"Other burial items included multiple rings made of copper alloy, a silver ‘zoomorphic’ ring, brooches, discs, iron belt fittings and objects made of ivory.”

Talking about the excavations, Mike Court, lead archaeologist for HS2 Ltd, said: “As we near the end of our archaeology field work on Phase One of HS2, we are just at the beginning of our understanding of how the discoveries will improve our historical knowledge of Britain.

“The archaeological finds made at this site in Wendover will not only be of interest to the local community but are of national importance, providing a valuable insight into life in Anglo-Saxon Britain.”

Overall, 2,000 beads were recovered in the excavation along with 89 brooches, 40 buckles, 51 knives, 15 spearheads and seven shields.

Dr Rachel Wood, lead archaeologist for Fusion JV, added: “This significance of this site for our historical and archaeological understanding of Anglo-Saxon Britain is huge.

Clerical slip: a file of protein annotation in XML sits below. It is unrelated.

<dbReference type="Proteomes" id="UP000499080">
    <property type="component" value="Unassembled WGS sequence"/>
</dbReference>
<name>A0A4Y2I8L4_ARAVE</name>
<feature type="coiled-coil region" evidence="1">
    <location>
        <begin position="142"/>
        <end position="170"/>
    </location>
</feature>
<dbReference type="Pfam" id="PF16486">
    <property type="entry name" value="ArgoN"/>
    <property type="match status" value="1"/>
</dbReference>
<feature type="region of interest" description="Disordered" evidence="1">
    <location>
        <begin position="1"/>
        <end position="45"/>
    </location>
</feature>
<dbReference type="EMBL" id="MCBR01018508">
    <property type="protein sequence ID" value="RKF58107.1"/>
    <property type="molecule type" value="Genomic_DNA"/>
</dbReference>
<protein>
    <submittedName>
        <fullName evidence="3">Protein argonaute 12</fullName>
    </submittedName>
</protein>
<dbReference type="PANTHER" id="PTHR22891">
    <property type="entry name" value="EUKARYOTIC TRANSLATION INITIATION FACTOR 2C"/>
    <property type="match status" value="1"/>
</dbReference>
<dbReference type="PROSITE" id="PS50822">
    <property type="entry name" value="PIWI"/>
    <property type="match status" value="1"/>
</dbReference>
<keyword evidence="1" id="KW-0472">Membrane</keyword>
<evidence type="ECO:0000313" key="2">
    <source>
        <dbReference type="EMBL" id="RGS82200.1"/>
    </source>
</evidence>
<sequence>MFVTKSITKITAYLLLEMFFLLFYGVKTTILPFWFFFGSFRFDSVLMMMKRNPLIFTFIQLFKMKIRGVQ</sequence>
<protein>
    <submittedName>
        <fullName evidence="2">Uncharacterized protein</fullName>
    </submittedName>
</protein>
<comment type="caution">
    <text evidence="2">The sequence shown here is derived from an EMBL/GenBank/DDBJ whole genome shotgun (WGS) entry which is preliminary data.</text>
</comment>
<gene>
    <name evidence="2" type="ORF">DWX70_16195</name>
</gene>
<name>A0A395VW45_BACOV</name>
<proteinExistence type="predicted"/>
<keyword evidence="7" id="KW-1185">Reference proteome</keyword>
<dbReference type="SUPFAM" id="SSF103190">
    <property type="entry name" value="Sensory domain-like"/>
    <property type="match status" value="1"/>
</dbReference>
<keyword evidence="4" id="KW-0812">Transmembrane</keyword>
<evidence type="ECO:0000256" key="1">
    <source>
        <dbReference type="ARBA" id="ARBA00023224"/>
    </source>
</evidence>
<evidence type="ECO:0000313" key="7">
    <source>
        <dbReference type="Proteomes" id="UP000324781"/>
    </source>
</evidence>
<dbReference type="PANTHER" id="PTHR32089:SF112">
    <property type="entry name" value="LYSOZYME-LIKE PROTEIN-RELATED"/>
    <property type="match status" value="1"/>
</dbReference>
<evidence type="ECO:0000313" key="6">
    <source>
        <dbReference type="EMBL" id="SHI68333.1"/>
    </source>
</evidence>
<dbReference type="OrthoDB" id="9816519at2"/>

"It is not a site I would ever have anticipated finding - to have found one of these burials would have been astonishing, so to have found so many is quite unbelievable.

“The proximity of the date of this cemetery to the end of the Roman period is particularly exciting, especially as it is a period we know comparatively little about. The material objects will tell us so much about the people who lived during this period, as will the people themselves.”

Archaeologists noted how the goods with each burial appeared to be tailored to each individual – suggesting the items would have held some relevance and significance to the deceased and the mourners at the graveside.

A number of grooming items were discovered, such as toiletry sets consisting of ear wax removers and toothpicks, tweezers, combs and even a cosmetic tube that could have contained a substance used as eyeliner or similar.

One unique burial was found with a sharp iron object embedded in the spine of the individual, perhaps giving an insight into the cause of death.

The skeleton, thought to be a male aged between 17-24 at the time of death, was examined by specialist osteologists who believe the weapon was delivered from the front before embedding in the spine.